There is very little question of Jones’ skills. The only question there is whether the Falcons gave up too much to acquire those skills and only time will tell. But one wonders whether Dent has the skills that merited the Falcons taking him with a late third round pick.
My initial reaction was that Dent was not worth that high a pick, particularly for a 4-3 team like the Falcons. Dent fits best as an inside linebacker in a 3-4 scheme. That is the best scheme and role where he can maximize his skills at the NFL level. Playing in a 4-3 is not likely to maximize his skillset, which leaves questions of what the Falcons saw in Dent that many others, including myself did not see.
So I went back and watched some more tape on Dent to see if I could figure it out. Here is what I saw…
The Eagles defense swarms Packers RB James Starks
I imagine when the line comes out today or tomorrow, the Falcons will only be favored by one or two points in this game. Considering Vegas gives the home team an automatic three points and the Falcons are one of the teams with one of the more widely known home-winning records, such a low line is actually an indicator that Vegas thinks Green Bay is the superior team.
The emergence of running back James Starks is a worrisome development for the Falcon faithful. When the Falcons took on the Packers in Week 12, Green Bay had no real running game. In that game, quarterback Aaron Rodgers was the team’s leading rusher with 12 carries for 51 yards. The Falcons rushed three for much of that game, which allowed Rodgers ample room to step up in the pocket and scramble for first days down all day. Among the Packers running backs, Brandon Jackson had a paltry 10 carries for 26 yards. The Packers were one dimensional on that November day in Atlanta, and it greatly helped the Falcons achieve victory.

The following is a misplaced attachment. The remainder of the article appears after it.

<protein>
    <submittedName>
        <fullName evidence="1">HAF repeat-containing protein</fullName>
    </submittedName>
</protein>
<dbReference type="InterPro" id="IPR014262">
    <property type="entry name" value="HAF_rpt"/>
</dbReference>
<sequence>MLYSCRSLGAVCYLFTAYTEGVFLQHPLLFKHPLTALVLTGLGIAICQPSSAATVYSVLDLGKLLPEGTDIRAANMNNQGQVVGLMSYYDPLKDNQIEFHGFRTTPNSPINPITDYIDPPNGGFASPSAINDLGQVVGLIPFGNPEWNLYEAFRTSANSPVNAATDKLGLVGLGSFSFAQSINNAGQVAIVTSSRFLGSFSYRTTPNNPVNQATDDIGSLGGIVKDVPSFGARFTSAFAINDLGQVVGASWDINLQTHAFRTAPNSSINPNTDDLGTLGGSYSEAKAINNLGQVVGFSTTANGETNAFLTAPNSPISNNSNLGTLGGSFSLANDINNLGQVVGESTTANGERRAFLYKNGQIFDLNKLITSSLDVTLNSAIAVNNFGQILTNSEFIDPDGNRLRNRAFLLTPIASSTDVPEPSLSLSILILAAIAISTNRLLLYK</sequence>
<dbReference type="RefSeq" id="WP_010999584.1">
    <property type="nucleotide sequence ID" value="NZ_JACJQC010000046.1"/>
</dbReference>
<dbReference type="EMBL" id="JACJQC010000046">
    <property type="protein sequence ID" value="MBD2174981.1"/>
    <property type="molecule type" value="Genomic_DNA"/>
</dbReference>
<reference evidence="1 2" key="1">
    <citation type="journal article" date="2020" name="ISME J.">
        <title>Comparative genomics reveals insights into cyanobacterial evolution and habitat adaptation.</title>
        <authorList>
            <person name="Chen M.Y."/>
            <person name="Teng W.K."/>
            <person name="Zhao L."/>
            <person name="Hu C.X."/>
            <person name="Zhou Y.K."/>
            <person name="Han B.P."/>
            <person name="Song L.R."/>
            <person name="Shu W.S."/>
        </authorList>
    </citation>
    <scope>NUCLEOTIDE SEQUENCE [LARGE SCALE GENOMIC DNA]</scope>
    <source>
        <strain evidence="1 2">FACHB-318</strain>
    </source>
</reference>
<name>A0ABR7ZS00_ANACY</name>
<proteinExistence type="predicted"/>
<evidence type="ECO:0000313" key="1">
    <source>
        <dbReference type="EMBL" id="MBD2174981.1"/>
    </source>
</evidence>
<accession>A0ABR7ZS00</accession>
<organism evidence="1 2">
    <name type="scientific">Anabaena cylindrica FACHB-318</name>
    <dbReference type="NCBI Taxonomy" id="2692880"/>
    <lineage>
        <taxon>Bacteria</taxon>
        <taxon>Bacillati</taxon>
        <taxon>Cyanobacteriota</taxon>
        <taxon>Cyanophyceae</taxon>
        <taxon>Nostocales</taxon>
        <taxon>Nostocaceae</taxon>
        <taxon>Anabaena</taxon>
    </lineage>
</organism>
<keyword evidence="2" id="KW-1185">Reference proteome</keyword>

In the following week, Starks emerged with 73 yards on 18 carries. It wasn’t a mind-blowing statline to the conventional fan, but one has to remember that it was the best single total by a Packers running back since Brandon Jackson’s 115-yard performance in Week 5. And with Stark’s 23-carry, 123-yard performance on Sunday afternoon against the Eagles, it doesn’t seem like the Falcons can count on the Packers being one-dimensional again.
Falcons defensive tackle Jonathan Babineaux was listed as questionable for the regular season finale this Sunday against the Carolina Panthers in the team’s weekly injury report earlier today. Babineaux missed the entire week of practice with a shoulder injury. Also listed as questionable are defensive end Kroy Biermann (calf), linebacker Curtis Lofton (knee), and center Todd McClure (ankle). Defensive end John Abraham (groin) and wide out Roddy White (knee) were listed as probable on the report.
Babineaux was the lone Falcon to miss all three days of practice. Lofton, McClure, and White each missed Wednesday and Thursday practices, but White fully participated on Friday, and both Lofton and McClure had limited participation as well.
Second-year defensive tackle Vance Walker is listed on the team’s depth chart as Babineaux’s primary reason. His absence will likely mean increased playing time for Peria Jerry as well.
Team hopes to have both Lofton and Weatherspoon in lineup
The Falcons released their full injury report this afternoon, which listed defensive end John Abraham and linebacker Sean Weatherspoon as questionable for Sunday’s game against the St. Louis Rams. Included on the report were also linebacker Curtis Lofton and tight end Justin Peelle, both listed as probable.
Abraham was the only one of the group that was limited in Friday’s practice with a groin injury. He was also limited on Thursday and did not participate on Wednesday. Weatherspoon who has missed the past four games with a knee injury, fully participated in Friday’s practice giving optimism that he will play this weekend. Peelle has missed three games due to a sports hernia, but fully participated in both Thursday and Friday practices. Lofton was limited on Wednesday with a knee injury, but fully participated in the past two days of practice.